S esam, open you! The monumental hall gate swings open with a clatter. During the first contact with Walter Frey's car collection, sensory overload prevails like in Tokyo at rush hour. Whether small cars, mid-range vehicles or athletes, precious objects are densely packed and populate almost every corner of the concrete floor. The Mazda dealer from Gersthofen near Augsburg collects cars like other people collect stamps or beer glasses. 150 or 160? The 65-year-old ponders the exact number of his favorite cars. A special technology delicacy from his large collection: 50 units are powered by a rotary engine.
An exotic rotary piston representative from Mazda asks to meet his fickle great-grandson: The current Mazda RX-8 is visiting the Mazda Cosmo Sport 110S. The Japanese car manufacturer presented a prototype of the coupé for the first time in 1964 at the Tokyo Motor Show. Series production started in May 1967, and the Cosmo grabbed the unofficial title of the first series vehicle with a twin-disk rotary engine three and a half months before the much better known NSU Ro 80. Until September 1972, the sports car, which was largely handcrafted in Hiroshima, rolled out of the factory around 30 times a month in two different generations (110 hp and later with 128 hp). The low production number (1,519 units) and its former territory make the Cosmo an almost unknown exotic today.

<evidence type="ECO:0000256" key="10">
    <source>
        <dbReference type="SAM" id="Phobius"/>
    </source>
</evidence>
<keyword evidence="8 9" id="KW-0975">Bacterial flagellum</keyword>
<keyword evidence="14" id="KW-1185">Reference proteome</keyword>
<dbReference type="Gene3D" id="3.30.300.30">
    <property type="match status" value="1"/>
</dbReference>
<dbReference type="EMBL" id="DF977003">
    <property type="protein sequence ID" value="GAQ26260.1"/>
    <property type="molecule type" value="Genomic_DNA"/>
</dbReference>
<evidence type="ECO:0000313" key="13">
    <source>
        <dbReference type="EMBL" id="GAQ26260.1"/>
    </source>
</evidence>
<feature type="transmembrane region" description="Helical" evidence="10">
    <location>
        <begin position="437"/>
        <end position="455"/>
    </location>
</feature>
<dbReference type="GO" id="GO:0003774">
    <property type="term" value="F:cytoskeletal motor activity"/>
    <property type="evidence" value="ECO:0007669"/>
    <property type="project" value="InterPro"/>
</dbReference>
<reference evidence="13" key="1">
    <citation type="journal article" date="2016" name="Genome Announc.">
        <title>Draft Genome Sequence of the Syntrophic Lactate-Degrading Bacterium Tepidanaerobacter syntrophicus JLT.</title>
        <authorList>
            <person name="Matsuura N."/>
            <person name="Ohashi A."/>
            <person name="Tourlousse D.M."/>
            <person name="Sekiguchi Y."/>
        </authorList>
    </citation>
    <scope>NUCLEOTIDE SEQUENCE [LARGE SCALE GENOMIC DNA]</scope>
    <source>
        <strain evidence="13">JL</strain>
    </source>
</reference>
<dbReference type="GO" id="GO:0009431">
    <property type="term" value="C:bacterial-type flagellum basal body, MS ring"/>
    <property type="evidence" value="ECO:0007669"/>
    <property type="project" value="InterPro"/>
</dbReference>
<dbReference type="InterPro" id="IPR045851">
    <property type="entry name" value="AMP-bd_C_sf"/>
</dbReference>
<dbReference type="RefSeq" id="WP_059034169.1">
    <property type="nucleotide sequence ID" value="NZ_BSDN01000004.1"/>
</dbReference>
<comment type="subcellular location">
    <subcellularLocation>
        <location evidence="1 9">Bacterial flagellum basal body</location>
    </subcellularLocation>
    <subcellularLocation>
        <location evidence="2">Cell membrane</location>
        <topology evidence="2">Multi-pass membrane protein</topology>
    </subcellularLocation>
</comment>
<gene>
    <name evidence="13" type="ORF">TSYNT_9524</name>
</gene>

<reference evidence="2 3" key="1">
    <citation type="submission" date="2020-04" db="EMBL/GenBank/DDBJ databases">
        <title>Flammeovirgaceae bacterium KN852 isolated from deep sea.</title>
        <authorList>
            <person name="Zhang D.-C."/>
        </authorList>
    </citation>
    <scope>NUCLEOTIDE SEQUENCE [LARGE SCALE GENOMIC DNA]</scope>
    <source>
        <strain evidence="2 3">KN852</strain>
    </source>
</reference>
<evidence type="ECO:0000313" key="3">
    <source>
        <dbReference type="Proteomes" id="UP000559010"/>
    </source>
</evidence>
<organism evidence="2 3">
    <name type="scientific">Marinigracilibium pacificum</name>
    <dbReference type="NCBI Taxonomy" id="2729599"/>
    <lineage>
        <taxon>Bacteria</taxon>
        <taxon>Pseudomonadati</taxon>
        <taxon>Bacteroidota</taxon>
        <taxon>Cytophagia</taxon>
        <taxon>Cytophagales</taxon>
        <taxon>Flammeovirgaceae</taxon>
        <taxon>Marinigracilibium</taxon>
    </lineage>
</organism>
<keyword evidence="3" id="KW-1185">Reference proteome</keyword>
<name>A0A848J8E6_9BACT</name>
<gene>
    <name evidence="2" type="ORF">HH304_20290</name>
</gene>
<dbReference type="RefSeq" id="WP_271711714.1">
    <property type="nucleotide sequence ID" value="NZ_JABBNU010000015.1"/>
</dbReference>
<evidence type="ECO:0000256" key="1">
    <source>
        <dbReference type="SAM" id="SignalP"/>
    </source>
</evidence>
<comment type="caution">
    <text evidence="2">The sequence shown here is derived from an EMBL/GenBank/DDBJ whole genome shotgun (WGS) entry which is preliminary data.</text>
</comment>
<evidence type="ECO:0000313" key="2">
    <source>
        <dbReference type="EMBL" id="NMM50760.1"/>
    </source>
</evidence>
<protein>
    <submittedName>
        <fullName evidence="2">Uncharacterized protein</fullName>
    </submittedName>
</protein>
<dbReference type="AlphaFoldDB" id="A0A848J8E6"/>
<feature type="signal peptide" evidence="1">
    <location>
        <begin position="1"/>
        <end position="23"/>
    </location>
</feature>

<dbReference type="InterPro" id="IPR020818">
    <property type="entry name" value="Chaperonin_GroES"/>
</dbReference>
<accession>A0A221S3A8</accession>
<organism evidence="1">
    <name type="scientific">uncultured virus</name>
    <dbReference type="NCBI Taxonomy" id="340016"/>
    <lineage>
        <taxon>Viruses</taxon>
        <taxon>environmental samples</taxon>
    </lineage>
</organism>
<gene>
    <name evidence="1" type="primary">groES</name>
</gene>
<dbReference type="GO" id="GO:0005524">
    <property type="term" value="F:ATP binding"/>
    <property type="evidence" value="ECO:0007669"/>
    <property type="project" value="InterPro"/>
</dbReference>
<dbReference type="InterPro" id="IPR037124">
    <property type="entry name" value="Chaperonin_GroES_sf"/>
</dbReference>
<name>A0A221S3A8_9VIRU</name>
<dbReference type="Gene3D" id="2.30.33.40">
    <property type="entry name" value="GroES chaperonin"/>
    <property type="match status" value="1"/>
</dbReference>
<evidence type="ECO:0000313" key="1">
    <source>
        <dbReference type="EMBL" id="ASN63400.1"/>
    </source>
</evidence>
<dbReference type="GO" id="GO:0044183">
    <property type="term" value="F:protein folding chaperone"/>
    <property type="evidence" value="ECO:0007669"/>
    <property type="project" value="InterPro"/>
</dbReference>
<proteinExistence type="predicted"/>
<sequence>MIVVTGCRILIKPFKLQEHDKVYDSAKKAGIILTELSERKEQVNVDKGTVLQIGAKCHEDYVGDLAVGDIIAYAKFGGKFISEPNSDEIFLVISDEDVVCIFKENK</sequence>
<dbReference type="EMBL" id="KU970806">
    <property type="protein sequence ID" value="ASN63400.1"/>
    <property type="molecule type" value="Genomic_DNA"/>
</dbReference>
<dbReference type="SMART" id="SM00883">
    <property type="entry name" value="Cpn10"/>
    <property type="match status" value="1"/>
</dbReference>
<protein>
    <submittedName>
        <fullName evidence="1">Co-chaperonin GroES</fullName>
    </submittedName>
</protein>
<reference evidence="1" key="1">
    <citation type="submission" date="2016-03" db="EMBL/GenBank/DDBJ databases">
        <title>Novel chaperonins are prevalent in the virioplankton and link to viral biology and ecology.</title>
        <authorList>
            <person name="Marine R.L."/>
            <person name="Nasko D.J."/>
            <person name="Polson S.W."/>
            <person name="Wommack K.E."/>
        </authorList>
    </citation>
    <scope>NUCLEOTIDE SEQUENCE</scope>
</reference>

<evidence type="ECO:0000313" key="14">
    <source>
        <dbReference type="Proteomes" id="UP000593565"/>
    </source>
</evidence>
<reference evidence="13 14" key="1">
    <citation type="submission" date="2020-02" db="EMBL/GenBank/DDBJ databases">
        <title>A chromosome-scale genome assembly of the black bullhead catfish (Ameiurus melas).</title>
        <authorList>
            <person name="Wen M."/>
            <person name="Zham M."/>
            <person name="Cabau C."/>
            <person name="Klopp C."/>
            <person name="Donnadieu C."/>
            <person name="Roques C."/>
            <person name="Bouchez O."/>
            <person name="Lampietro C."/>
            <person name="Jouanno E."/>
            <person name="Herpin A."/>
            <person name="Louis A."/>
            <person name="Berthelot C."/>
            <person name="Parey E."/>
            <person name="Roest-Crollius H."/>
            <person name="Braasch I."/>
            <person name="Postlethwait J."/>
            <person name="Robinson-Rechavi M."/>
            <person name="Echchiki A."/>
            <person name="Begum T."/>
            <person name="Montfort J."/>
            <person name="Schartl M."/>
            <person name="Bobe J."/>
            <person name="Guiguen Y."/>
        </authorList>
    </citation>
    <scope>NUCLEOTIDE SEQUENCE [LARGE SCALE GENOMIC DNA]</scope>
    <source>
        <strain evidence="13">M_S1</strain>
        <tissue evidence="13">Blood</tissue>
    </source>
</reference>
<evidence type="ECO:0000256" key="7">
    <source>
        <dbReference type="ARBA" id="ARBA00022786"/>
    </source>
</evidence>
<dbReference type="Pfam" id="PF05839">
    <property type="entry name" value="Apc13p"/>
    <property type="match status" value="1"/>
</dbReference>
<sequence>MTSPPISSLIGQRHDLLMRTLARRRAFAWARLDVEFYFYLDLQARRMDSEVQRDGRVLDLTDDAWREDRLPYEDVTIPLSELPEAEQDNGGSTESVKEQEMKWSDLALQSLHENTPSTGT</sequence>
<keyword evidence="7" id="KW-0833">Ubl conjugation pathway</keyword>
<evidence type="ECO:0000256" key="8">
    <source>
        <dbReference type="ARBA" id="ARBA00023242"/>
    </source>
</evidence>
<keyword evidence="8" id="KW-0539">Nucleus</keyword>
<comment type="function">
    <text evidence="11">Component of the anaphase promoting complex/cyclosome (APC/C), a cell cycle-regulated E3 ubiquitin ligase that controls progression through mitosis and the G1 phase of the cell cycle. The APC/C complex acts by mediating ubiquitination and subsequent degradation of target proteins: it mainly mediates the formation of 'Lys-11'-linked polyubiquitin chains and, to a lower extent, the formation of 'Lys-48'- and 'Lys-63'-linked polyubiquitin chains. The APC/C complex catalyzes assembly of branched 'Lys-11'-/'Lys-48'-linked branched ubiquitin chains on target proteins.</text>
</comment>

'The car was only produced for the Japanese market. Today there are four copies in Europe,' says Walter Frey proudly. The Cosmo fan found his white Wankel athlete from 1968 on a trip to the USA in New Jersey in the 80s. Under the elongated bonnet of the first-generation model, which was only built 343 times, a four-pipe carburetor with two throttle valves ventilates the twin-disc Wankel heart with a chamber volume of 491 cubic centimeters each. 110 hp maximum power sound narrow-chested, but the sprightly oldie weighs only 940 kilograms. One of the few measurements for the sprint from zero to country road speed dates from August 1967. At that time, the Japanese car magazine Motor Fan gave the Cosmo its spurs. They are even without a measuring device on boardTimed 8.8 seconds is still credible today.
The only production vehicle with a rotary engine in Germany
Typical Wankel vibration-free and light-footed, the Japanese rear-wheel drive car rushes along the Bavarian roads with a fabulous smoothness. 'You can turn up to 8,000 rpm without any problems,' car collector Frey had revealed before leaving. Said and done. Below 4,000 rpm, the sports historian still looks a bit sleepy. Also in the intellectual Cosmo successor, the RX-8, which has been built since 2003 and optically slightly retouched in 2009, high speeds are part of the rotary piston spectacle. The currently only production vehicle on the German market with a Wankel engine only reaches its maximum output of 231 hp at 8,200 rpm. A gently tinkling alarm bell heralds the end of the speed orgy at 9,200 tours. Below 6,000 rpm there are dead pants.